“There is a need for a solution that will enable the ability to perform transactions with confidence. Solutions that enable both users and other stakeholders to tell right from wrong, scam from legitimate. Only these types of solutions will help bring confidence to the industry."

Evgeny Yurtaev, CEO at Zerion reiterates that dodgy transactions are mostly related to drug purchases and money laundering. But, he says, opportunities to defraud legitimate investors are also popping up more frequently via questionable initial coin offerings (ICOs):

“A more recent trend became apparent after the rise in the ICO space: teams with questionable backgrounds and ideas that are too good to be true started to pop up. I believe that the recent crackdown of the SEC on suspicious ICOs was a good move to protect investors. Their close monitoring of the market is discouraging scammers from flourishing in such a new and unregulated environment.”

The need for increased cryptocurrency regulation—whether from within the sector itself or from global or local regulatory bodies is gaining broader acceptance, but the speed of uptake varies by region.

Elhawary believes the sooner effective regulations are in place, the better for everyone involved: investors, law enforcement agencies and perhaps most significantly the cryptocurrency sector. Many governments around the world have begun putting policies in place. In the US for example, the country's Securities and Exchange Commission (SEC) has been taking steps to regulate the sector and is currently investigating a number of ICOs.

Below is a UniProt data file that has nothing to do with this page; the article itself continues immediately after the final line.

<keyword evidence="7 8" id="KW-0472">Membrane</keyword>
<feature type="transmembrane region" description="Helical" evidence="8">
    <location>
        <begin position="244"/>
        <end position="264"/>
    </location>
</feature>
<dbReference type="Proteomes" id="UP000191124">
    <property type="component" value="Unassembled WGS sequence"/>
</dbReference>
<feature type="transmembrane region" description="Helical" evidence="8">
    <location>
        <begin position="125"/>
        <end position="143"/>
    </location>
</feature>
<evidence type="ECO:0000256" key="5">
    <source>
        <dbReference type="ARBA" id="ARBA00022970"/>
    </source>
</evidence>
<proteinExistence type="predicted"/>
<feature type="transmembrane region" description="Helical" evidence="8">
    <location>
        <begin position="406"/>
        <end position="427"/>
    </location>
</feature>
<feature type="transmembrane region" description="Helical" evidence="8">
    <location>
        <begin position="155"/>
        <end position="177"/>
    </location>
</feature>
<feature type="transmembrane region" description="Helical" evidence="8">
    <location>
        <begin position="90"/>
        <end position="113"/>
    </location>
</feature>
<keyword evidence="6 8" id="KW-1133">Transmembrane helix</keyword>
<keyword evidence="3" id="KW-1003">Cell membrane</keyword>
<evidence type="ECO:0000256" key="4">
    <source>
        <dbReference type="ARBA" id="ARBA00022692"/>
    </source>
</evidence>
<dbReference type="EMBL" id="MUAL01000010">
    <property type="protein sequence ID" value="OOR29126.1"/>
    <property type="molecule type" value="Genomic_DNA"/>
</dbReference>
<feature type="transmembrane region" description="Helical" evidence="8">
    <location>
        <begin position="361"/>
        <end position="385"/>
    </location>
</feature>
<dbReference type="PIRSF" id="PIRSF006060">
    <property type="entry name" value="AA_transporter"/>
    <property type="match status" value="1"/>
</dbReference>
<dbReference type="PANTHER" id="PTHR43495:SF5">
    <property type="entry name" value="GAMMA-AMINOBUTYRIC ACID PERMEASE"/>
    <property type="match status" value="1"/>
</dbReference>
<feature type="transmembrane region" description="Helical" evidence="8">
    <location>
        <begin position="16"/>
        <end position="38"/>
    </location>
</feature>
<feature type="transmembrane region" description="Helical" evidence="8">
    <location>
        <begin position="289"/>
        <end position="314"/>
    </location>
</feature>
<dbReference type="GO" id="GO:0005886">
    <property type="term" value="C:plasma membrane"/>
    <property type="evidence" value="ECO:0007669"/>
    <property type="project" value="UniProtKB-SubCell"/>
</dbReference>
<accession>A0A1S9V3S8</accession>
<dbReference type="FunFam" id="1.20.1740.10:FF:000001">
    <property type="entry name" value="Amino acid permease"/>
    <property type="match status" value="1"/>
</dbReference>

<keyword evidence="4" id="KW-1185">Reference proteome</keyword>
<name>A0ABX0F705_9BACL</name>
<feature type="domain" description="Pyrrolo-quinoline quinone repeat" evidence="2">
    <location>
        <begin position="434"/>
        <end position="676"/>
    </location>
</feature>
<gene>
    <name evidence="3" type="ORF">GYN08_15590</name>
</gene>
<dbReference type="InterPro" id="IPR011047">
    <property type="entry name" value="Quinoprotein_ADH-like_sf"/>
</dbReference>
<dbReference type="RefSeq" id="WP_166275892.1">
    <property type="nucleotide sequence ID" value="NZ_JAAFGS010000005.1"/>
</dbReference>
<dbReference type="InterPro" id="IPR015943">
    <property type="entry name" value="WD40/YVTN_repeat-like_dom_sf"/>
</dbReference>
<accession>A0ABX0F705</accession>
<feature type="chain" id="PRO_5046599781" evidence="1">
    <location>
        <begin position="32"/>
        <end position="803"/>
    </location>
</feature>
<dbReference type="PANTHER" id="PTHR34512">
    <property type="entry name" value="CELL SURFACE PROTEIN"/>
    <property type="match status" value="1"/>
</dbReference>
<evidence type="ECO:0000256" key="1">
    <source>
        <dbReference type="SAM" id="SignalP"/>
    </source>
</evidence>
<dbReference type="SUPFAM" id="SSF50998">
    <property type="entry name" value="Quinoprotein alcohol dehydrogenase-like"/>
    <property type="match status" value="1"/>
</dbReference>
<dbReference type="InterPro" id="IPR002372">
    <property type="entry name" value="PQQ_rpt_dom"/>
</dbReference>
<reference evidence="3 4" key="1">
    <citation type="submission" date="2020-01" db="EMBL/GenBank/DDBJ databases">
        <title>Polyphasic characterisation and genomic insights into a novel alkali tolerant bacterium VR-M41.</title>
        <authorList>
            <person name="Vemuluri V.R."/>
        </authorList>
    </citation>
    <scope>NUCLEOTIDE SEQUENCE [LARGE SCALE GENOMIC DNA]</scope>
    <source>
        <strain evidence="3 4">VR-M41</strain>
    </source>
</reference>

In early March the commission clarified that its aim is to apply existing securities laws across the digital currency sector, on everything from cryptocurrency exchanges to digital asset storage companies, more popularly called wallets. From their statement:

"If a platform offers trading of digital assets that are securities and operates as an 'exchange,' as defined by the federal securities laws, then the platform must register with the SEC as a national securities exchange or be exempt from registration."

Other efforts currently underway include private research, such as a joint project by a group of academics from an array of educational institutions including Princeton, MIT, Carnegie Mellon and Boston University, which resulted in a paper pointing to flaws in Monero's 'mixing' which means that the alt coin's privacy protections aren't quite as opaque as most assume. In particular, the paper highlighted the fact that individual transactions remain etched into Monero's blockchain for years, visible to anyone who just knows where to look.

But until regulation is uniformly enforced on a broader scale, should one avoid certain, or even all, crytocurrencies? Of course not.

As Yurtaev notes, right now trying to impose control over every single transaction of every coin seems impossible, especially given the anonymous nature of some of the cryptocurrencies. A smarter approach would be monitoring the points of cryptocurrency exchange, making sure the exchange has a clean history and reliable business credentials. As with every investment, no matter the sector, always do your due diligence.